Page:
The third hurdle is how to determine whether or not the home that the respondent would consider purchasing is available. What I mean is, if what you would consider buying is a 4br Colonial for $200k, you represent demand, but at a price point that simply isn’t available.

    This whole “pent-up demand” thing is a myth. Those who have the means to buy, the intent to buy, and wanting to buy a product readily available are already under contract. They aren’t sidelined, *they are* the activity in the current marketplace, they are the current contracts.

    There isn’t any magic here, just plain ol’ supply and demand. Demand for most goods is higher at lower price points. Lower the price and more people buy, simple. But using this concept to justify existing prices just doesn’t make sense. The increased demand at a lower price point does not create a floor under the current price point, it creates a floor under the *lower* price point.

  24. frank says:

    #1,
    “create tens of thousands of construction jobs.”
    Great news for the Mexican population of NJ. What about the college educated??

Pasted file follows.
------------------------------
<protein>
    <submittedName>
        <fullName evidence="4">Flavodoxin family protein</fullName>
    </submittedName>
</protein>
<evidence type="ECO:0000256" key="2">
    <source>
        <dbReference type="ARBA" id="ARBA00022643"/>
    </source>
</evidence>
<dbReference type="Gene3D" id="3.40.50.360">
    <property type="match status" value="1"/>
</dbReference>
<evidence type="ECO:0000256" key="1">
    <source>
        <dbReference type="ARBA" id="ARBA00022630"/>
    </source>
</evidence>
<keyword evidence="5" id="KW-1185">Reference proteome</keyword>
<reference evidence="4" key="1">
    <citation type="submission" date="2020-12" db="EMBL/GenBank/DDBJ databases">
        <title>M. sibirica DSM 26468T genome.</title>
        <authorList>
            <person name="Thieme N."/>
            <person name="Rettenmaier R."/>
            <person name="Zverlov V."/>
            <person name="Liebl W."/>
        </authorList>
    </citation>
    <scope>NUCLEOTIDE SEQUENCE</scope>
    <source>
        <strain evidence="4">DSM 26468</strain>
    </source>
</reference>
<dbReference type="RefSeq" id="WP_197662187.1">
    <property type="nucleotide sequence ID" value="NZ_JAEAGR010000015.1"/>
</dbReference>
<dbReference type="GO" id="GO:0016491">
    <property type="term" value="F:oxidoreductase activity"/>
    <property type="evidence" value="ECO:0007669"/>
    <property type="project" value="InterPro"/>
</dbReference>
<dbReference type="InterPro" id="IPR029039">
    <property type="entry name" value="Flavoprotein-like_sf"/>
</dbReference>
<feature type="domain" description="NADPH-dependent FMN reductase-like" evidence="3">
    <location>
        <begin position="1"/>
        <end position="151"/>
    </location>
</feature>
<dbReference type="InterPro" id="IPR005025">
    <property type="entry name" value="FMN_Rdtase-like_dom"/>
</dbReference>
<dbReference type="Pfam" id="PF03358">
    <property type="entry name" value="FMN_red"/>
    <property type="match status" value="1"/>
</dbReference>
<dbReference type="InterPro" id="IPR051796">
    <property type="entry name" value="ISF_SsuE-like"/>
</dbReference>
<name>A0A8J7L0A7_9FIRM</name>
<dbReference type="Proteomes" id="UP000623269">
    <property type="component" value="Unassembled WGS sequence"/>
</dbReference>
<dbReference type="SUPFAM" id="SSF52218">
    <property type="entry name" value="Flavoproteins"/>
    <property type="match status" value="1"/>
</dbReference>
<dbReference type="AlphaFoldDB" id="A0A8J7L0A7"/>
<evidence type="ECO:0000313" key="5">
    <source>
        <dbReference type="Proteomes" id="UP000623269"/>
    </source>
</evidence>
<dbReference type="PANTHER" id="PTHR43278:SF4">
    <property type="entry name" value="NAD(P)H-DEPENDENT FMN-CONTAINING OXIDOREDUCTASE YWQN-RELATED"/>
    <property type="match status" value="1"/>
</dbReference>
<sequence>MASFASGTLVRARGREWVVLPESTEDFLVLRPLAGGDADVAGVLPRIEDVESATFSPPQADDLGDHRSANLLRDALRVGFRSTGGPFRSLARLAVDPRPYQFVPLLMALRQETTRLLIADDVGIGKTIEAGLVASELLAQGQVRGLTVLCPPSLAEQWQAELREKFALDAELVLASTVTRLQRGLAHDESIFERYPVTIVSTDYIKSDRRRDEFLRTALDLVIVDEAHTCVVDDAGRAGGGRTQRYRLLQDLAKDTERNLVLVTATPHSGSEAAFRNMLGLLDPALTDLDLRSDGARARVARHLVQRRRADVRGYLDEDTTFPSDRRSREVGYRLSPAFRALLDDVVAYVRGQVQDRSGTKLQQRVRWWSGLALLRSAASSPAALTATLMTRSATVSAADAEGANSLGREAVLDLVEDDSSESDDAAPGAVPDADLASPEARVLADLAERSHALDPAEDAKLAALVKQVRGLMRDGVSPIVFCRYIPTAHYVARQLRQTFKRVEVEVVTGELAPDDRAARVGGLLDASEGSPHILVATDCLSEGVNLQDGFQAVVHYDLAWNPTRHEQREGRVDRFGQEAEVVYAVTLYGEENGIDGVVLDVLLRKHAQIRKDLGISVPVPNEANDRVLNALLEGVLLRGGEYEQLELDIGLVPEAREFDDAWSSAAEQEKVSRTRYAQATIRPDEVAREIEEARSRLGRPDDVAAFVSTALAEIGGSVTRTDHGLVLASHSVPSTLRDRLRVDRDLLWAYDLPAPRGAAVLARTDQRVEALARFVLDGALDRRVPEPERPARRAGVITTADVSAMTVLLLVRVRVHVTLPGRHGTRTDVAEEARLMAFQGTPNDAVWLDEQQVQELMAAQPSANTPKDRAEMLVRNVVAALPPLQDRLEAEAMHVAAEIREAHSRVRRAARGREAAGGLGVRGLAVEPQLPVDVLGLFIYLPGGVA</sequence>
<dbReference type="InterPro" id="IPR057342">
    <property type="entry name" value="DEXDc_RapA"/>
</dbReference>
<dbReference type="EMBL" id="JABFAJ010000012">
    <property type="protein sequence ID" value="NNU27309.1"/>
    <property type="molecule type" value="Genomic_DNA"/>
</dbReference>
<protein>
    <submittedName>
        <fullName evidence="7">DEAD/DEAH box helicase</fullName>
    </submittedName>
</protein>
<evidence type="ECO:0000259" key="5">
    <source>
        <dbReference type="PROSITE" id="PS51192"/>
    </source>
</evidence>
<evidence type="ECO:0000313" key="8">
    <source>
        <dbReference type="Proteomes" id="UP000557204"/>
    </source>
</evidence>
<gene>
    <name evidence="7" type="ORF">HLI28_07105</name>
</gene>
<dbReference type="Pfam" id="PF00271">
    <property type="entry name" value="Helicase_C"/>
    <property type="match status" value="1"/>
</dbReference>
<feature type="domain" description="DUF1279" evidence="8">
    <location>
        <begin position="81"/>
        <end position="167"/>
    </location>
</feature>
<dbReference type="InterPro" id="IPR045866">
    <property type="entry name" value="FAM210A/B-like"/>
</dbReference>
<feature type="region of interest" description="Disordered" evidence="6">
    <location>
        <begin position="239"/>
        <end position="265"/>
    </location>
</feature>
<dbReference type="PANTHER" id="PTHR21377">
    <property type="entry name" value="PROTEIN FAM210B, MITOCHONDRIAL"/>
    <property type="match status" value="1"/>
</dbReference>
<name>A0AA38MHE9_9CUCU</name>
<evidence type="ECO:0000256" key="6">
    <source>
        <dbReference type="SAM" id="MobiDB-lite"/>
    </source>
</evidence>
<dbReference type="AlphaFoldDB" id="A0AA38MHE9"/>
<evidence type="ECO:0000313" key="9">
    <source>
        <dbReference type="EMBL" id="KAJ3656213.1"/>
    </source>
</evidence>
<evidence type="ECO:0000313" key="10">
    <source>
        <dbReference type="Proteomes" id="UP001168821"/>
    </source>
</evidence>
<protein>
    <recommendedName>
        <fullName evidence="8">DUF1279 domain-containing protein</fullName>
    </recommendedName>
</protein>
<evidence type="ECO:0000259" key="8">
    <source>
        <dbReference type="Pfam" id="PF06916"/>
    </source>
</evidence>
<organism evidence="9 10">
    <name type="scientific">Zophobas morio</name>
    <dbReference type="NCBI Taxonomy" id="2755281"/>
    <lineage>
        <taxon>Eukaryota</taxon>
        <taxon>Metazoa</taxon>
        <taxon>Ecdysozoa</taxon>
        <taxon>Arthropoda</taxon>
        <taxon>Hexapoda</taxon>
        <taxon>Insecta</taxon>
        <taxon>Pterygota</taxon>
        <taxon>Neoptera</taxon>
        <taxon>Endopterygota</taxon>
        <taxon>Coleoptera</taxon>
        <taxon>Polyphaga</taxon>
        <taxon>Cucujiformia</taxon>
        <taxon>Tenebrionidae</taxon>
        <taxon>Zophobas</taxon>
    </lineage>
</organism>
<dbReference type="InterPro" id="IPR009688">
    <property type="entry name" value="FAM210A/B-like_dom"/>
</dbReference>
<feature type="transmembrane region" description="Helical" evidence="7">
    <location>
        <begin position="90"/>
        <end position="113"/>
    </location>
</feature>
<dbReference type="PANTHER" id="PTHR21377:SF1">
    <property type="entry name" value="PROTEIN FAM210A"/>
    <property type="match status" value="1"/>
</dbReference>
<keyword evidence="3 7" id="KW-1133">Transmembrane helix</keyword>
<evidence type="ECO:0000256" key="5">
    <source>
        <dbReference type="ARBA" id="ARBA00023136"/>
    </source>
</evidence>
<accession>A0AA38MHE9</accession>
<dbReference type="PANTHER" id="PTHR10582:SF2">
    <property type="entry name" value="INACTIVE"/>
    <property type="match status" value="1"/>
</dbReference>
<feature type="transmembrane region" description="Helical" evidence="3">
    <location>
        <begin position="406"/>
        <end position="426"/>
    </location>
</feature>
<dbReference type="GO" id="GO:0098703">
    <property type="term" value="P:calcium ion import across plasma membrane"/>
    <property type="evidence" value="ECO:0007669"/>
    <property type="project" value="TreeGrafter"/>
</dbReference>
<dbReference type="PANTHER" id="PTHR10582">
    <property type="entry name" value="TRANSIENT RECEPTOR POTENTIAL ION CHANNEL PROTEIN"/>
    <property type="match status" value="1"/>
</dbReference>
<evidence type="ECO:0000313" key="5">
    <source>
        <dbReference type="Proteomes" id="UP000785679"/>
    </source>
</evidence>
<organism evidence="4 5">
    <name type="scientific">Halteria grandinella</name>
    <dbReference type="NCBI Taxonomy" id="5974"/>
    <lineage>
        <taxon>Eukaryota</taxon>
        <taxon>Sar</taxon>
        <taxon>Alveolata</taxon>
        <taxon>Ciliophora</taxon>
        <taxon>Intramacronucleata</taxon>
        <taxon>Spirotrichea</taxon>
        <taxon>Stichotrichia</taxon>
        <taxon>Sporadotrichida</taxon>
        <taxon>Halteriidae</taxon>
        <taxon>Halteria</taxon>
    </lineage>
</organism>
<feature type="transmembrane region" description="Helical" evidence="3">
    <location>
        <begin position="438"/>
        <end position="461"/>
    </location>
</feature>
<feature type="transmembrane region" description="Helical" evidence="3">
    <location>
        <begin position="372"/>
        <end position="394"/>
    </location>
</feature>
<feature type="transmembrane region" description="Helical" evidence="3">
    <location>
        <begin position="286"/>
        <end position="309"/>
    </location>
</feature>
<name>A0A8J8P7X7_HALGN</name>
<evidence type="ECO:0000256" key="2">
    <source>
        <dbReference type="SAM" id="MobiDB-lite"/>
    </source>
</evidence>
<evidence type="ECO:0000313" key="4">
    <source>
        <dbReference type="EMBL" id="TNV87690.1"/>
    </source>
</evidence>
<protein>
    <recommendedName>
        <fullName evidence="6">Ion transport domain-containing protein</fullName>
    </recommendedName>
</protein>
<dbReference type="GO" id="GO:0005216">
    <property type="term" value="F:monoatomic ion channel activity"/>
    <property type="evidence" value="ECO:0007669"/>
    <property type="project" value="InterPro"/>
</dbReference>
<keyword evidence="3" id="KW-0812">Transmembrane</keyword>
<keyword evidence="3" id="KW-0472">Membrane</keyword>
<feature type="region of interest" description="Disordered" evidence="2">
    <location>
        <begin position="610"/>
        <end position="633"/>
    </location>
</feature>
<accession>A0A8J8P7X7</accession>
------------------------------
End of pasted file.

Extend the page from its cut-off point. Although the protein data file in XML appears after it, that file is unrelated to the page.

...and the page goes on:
25. frank says:

    When a major bank increases their salaries by 50+%, you call this a recession?? I call it a boom for NYC. Buy a house now before those new salaries start buying homes.

  26. grim says:

    From MarketWatch:

    Bankrate says 30-yr. mortgage rate rises

    The average 30-year fixed mortgage rate was slightly higher this week, rising to 5.80%, according to Bankrate.com’s weekly national survey Thursday. The average 30-year fixed mortgage has an average of 0.45 discount and origination points. The average 15-year fixed rate mortgage inched lower to 5.16%, while the average jumbo 30-year fixed rate pushed above the 7% mark to 7.03%. Adjustable rate mortgages were generally lower, with the average 3-year ARM falling to 5.32% and the 5-year ARM dropping to 5.26%.

  27. x-underwriter says:

    frank says:
    When a major bank increases their salaries by 50+%, you call this a recession??

    Banks can no longer pay out large bonuses due to their involvement in TARP. Until now, wall street pay has been 25% salary and 75% bonus. If they don’t bump up the salaries, the people they want to retain are going to get a 75% pay reduction.